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Mexico Supreme Court rules for marriage equality

Overturning a ban on same-sex marriage in Oaxaca may have opened the door to marriage equality for the whole country.
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Lol kin Castaneda (L) and Judith Vazquez, Mexico's first legally married LGBT couple, hold hands in a 2010 photo in Mexico City. Mexico's Supreme Court ruled this week to overturn a ban on marriage equality in a southern state, possibly opening the door for same-sex marriage across the country. (LUIS ACOSTA/AFP/Getty Images)

In a unanimous decision yesterday, Mexico's Supreme Court overturned a ban on same-sex marriage in the southern state of Oaxaca, saying the law was unconstitutional and "violates the principle of equality."

The Associated Press reports the ruling came after three couples filed a lawsuit against the state, and makes Oaxaca the second locale after Mexico City to have legal same-sex marriage. 

Mexico City legalized marriage equality in 2010. 

The Oaxaca ruling may not have been soley based in Mexican law, however. 

Salon.com's J. Lester Feder wrote after the decision was announced that the Court may have been influenced by international law, namely the Inter-American Court and the American Convention on Human Rights, which “prohibits … any rule, act, or discriminatory practice based on sexual orientation.”

More from GlobalPost: Obama administration spares LGBT couples with family ties

"This ruling from an international court — whose verdicts count as legal precedents in Mexican courts — expanded the significance of what the Mexican Supreme Court had already found when it upheld the Mexico City marriage law," said a lawyer who worked on the case, Geraldina de la Vega. De la Vega said to Salon that together the cases [in Mexico City and internationally] "would have a big impact on what the court 'pronounces on the scope of family protections' under Mexican law."

By allowing the Inter-American Court of Human Rights [IACHR] jurisdiction, Mexico may have unintentionally bust open the doors for marriage equality in a significant number of Latin American countries. Twenty-four of the 35 countries of the Organization of American States, the organization that oversees the court, are supposedly bound by the Human Rights Convention and decisions made by the Inter-American Court of Human Rights. (The US isn't one of those countries.)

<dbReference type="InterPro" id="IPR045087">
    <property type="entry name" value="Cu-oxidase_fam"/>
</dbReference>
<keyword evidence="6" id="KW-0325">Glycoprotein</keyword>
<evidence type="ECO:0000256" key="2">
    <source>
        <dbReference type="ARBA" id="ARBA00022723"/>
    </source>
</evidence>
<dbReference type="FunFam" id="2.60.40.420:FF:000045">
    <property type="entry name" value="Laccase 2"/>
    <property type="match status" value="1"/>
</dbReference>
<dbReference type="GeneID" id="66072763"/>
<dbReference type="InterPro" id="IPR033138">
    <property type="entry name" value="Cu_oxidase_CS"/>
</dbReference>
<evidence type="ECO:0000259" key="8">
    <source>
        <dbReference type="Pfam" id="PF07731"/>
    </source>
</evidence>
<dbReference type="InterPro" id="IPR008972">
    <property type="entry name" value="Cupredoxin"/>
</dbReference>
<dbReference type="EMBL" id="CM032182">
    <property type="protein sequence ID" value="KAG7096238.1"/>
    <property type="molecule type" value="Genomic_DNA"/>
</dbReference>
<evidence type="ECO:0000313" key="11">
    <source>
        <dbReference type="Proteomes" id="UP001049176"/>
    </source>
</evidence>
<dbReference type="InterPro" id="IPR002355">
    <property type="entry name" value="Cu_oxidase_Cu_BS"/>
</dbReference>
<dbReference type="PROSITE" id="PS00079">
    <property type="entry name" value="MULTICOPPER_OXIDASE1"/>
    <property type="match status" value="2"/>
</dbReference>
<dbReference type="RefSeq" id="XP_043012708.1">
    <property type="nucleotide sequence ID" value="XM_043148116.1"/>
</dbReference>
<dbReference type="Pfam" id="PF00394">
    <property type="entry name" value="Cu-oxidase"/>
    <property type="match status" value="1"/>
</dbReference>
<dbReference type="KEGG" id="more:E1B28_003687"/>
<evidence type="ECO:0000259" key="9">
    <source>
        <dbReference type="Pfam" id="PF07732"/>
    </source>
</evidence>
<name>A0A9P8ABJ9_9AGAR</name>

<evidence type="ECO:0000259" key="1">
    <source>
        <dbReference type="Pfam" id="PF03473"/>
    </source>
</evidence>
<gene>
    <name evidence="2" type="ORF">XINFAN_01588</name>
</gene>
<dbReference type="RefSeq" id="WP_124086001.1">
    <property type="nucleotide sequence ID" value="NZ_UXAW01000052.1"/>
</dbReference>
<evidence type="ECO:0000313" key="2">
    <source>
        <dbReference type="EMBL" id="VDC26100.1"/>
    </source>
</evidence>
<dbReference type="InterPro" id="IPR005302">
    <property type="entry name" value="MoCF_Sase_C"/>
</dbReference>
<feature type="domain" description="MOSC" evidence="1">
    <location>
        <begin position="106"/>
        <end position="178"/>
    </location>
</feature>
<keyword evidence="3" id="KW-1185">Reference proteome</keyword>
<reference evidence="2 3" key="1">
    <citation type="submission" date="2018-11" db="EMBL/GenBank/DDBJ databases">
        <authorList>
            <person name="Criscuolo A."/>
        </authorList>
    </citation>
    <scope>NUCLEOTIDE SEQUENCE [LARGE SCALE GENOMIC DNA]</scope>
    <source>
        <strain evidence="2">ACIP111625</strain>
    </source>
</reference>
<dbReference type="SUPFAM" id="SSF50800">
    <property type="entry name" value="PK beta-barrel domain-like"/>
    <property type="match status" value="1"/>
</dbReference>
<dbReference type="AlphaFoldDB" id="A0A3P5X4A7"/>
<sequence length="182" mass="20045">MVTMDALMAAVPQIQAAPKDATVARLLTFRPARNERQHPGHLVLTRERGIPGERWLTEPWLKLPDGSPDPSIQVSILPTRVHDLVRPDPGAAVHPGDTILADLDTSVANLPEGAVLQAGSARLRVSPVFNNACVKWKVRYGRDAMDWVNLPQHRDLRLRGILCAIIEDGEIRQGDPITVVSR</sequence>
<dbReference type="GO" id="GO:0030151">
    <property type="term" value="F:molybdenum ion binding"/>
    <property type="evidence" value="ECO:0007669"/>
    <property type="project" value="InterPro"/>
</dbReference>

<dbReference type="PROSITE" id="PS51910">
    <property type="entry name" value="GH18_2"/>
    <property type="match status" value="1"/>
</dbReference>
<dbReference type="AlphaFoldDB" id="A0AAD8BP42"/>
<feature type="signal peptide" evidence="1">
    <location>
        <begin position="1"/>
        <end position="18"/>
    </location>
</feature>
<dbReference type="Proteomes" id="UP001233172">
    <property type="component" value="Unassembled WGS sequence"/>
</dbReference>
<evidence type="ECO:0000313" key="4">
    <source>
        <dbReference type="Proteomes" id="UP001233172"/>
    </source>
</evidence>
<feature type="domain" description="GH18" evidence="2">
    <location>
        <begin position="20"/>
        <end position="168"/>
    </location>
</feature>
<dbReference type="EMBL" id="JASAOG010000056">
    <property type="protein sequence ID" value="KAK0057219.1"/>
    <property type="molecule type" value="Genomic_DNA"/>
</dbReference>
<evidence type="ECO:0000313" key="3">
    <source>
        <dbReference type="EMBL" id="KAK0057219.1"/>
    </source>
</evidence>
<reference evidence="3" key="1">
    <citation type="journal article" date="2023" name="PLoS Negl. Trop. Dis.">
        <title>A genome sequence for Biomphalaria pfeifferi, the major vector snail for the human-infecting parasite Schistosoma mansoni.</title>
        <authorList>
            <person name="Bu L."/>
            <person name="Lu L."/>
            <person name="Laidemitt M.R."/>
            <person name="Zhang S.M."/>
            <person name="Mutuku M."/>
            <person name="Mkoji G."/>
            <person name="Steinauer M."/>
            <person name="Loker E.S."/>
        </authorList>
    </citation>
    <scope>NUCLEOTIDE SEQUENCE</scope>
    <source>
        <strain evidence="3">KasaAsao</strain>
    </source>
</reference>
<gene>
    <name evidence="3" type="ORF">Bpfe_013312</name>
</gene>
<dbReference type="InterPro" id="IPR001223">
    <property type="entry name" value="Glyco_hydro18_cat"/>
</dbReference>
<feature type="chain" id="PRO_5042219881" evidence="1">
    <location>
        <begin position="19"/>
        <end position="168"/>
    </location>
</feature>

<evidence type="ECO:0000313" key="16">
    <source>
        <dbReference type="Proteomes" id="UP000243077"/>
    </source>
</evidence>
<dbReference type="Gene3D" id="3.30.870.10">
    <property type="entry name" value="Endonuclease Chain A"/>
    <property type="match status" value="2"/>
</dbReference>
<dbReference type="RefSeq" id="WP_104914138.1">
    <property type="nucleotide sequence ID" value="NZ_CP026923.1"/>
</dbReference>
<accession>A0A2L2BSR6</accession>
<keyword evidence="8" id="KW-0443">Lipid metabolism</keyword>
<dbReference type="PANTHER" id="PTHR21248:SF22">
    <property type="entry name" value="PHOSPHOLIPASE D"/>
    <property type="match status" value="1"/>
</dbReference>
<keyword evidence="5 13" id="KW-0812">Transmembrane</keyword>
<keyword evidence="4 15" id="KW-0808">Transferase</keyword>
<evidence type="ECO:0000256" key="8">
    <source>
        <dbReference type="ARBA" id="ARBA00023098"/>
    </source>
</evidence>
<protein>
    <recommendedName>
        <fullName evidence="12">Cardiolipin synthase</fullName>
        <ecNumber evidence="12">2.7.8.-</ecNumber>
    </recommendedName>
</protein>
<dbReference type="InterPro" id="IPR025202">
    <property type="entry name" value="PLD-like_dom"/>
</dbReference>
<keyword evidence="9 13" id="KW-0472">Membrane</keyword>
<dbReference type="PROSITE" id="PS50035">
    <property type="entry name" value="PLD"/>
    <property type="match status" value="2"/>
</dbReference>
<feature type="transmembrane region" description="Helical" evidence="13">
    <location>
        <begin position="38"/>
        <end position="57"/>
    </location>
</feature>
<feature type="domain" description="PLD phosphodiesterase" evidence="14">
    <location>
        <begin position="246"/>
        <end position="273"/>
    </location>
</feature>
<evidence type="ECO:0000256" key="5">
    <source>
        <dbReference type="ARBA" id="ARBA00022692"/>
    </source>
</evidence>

Chile has also seen important LGBT rights rulings by the Inter-American Court trickle down. In March, a Judge named Karen Atala who lost custody of her two children because of her sexual orientation won her case through the IACHR.

More from GlobalPost: Cuba's gay rights revolution

In a landmark ruling that defined the rights of gay parents across Latin America "reiterated in no uncertain terms that a parent's sexual orientation cannot be a basis for a denial of custody," wrote American University professor Nancy Polikoff on her blog after the ruling. "Before ruling specifically on Atala's case, the Court ruled categorically that discrimination on the basis of sexual orientation violates the right to equality and non-discrimination contained in the American Convention on Human Rights."

Another Chilean case is making its way through the system as well, a September filing for marriage equality in that country. 

For more of GlobalPost's coverage of marriage equality, check out our Special Report "The Rainbow Struggle: A Global Battle Over Gay Rights."

http://www.globalpost.com/dispatches/globalpost-blogs/rights/mexico-supreme-court-rules-marriage-equality

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